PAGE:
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During daylight hours on the Western Front, soldiers in World War I regularly inspected the no-man’s-land that lay between the trenches. To do this they used either telescopes slid between the sandbag defenses or periscopes, which could be raised above the parapet to give a view of the field via a pair of reflecting mirrors. Normally there was nothing to see, but Brigadier Philip Mortimer of the 3rd Meerut Divisional Train had a start one day while peering through a telescope:

I actually saw as clear as daylight, the reflection in the top mirror of his periscope, a German officer’s head as he searched our trenches through his periscope, a most uncanny sight — the grey peaked cap and face as he looked down into the bottom mirror could be clearly seen.

“It was decided to ‘strafe’ the periscope with a Maxim which after being trained on it carefully was let off to the tune of about 15 rounds. The periscope immediately disappeared.”

(From Richard van Emden, Meeting the Enemy, 2013.)


When inventor Guy Otis Brewster offered his Brewster Body Shield to the soldiers of World War I, he demonstrated its efficacy by standing before a Lewis machine gun firing bullets at full velocity, about 2,700 feet per second.

All that energy heated the breastplate, but Brewster said he felt “only about one tenth the shock which he experienced when struck by a sledge-hammer.”

Unfortunately the armor weighed 40 pounds, which made it cumbersome in the field.

(Bashford Dean, Helmets and Body Armor in Modern Warfare, 1920.)

The Fence Telephone

At the turn of the 20th century, rural cooperative associations found a way to install telephone networks without erecting poles: They simply connected their wires to the existing pasture fences.

“Fifteen or twenty farmers in Clay Township, Cass County, are enjoying the privileges of first-class telephone service without the annoyance of a monthly collector thrusting a bill for rental under their noses,” reported the Washington Post in 1903. “Their homes are connected by a system of wires, and the novelty of the plan lies in the fact that the barbed wire fences are utilized as a conveyor of neighborhood gossip. Just who conceived the idea that these strands of wire that for years had served only one purpose could be made to do a double duty is not known.”

Maude Smith Galloway and her husband arrived in Texas in 1906. “We talked to a few close neighbors over a telephone hooked to a barbed wire fence when we came to Llano,” she said, “and now we have the dial system and can talk to any of the rural districts in the country.”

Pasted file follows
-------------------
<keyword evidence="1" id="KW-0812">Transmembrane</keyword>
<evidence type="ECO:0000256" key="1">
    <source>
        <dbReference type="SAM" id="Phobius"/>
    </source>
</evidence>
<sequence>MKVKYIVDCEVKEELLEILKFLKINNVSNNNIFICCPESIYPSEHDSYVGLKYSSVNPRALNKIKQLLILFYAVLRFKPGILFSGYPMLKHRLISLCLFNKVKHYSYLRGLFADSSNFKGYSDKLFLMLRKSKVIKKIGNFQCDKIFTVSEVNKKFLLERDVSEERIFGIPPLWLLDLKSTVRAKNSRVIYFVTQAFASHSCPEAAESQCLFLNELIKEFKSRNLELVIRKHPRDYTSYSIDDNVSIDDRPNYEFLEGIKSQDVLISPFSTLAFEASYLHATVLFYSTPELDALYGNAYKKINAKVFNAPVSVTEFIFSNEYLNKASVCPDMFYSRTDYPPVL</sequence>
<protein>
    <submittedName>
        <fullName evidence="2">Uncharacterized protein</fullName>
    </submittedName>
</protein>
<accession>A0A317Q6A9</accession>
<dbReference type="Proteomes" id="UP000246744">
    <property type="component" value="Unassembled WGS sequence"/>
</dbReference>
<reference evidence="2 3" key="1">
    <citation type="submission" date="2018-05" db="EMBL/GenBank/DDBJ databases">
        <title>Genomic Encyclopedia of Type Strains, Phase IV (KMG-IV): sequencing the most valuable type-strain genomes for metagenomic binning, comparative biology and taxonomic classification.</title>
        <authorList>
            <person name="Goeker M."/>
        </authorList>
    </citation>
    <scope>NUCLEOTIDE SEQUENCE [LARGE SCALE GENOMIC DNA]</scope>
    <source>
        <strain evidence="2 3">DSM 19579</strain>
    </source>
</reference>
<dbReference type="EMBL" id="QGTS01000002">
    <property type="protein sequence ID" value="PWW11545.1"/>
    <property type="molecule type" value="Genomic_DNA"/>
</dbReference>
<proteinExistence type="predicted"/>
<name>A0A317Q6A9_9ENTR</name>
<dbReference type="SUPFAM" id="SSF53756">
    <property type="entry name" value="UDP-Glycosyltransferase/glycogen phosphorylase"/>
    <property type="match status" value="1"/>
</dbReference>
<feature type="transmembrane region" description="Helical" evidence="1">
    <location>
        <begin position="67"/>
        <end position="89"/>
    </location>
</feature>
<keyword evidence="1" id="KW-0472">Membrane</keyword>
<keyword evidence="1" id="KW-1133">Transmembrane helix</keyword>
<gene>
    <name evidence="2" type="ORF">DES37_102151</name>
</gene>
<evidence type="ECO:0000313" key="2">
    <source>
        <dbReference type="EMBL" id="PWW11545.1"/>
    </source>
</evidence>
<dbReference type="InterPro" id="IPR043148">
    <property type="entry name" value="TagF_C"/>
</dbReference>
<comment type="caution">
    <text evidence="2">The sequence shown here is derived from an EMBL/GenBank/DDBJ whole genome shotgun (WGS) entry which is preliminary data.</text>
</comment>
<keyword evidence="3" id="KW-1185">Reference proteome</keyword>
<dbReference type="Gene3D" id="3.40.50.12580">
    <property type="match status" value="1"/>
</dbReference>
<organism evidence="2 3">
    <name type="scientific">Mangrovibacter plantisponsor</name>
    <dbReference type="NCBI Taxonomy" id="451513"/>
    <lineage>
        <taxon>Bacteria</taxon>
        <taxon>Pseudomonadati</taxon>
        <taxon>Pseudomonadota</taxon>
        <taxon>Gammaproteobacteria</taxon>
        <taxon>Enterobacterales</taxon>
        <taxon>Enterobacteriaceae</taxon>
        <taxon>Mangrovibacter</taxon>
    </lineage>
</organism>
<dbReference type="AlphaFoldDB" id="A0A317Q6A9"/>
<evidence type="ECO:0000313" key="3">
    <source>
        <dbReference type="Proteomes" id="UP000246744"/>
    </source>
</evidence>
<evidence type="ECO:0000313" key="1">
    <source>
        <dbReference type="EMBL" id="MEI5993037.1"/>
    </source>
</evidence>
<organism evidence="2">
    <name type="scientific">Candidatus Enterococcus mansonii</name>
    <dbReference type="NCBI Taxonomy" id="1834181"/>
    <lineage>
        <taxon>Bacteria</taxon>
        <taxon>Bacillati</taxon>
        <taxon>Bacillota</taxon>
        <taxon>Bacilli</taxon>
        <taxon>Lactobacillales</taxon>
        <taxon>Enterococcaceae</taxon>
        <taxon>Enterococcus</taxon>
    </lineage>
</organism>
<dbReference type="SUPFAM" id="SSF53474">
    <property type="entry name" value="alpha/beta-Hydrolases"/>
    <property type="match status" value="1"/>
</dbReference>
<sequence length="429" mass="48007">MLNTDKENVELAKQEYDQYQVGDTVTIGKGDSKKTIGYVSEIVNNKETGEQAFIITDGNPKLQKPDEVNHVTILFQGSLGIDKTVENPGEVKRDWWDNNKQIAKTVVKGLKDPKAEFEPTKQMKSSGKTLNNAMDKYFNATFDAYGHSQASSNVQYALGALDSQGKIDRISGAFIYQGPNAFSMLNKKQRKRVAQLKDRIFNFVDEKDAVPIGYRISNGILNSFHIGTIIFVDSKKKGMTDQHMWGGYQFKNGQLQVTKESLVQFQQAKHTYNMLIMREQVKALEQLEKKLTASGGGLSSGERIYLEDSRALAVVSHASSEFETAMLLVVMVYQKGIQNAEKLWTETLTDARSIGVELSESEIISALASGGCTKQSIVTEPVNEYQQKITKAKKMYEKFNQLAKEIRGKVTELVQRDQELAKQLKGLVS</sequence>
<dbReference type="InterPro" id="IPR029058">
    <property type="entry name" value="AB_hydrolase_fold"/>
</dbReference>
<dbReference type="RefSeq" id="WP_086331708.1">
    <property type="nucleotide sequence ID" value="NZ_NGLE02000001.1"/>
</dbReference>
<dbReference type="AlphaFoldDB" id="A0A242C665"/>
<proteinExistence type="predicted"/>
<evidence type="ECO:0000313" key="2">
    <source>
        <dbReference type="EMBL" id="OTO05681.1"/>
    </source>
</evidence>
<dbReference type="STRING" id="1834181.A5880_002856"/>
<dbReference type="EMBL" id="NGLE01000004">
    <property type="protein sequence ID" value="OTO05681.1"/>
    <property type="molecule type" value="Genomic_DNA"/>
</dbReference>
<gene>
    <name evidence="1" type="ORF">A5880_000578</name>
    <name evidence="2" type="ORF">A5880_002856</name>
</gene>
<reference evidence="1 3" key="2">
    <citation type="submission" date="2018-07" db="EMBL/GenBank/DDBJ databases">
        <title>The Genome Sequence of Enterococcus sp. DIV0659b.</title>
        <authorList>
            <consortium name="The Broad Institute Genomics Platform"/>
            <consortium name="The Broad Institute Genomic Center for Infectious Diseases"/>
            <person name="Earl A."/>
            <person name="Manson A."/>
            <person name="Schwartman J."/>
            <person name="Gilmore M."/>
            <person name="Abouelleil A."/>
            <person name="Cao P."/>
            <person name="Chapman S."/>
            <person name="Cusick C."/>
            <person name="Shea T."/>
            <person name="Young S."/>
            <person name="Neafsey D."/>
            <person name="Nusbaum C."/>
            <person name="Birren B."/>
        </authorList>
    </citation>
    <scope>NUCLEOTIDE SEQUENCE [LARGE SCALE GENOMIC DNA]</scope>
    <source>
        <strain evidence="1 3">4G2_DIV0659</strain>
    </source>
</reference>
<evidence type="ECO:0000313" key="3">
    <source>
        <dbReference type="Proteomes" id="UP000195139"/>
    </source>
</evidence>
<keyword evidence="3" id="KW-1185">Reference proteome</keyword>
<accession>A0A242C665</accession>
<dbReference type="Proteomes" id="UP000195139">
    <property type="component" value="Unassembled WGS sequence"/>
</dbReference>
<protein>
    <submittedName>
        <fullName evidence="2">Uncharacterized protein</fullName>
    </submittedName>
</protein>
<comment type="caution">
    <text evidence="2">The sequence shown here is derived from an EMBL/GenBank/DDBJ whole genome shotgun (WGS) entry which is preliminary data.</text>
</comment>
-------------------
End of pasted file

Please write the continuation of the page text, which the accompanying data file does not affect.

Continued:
Historian David B. Sicilia wrote, “Barbed wire unwittingly became part of the nation’s budding telephone network. What kept crops and animals apart helped bring people together.”

(Alan Krell, The Devil’s Rope, 2002.)

Image: Wikimedia Commons

Marco Polo noticed an interesting feature in the architecture of Hormuz: “The heat is tremendous, and on that account their houses are built with ventilators to catch the wind. These ventilators are placed on the side from which the wind comes, and they bring the wind down into the house to cool it. But for this the heat would be utterly unbearable.” This technique has been used for thousands of years, originally in ancient Iran and now throughout West Asia: By catching the prevailing wind and directing it through the interior of a house, the residents can greatly increase air circulation while avoiding the sun’s heat.

In 2005 tests using a wind tunnel, Vipac Engineering confirmed that windtowers are effective in reducing the impact of summer climate — and their passivity makes them valuable for energy conservation.

(Anne Coles and Peter Jackson, Windtower, 2007.)

Turning Back Time

A watch for left-handed people has been invented by a Kalamazoo jeweler, who believes that the left-handed look at things in a ‘left-handed’ fashion. The left-handed watch runs backward. The dial is arranged so that the numeral 1 is on the left hand of 12 instead of on the right as in the case of the ordinary watch. The hands also run from right to left instead of in the usual fashion. Mechanically, with the exceptions given, the left-handed watch differs very slightly from the ordinary time-piece.

The inventor constructed the unusual watch for the benefit of his daughter, who is left-handed.

Popular Science Monthly, January 1916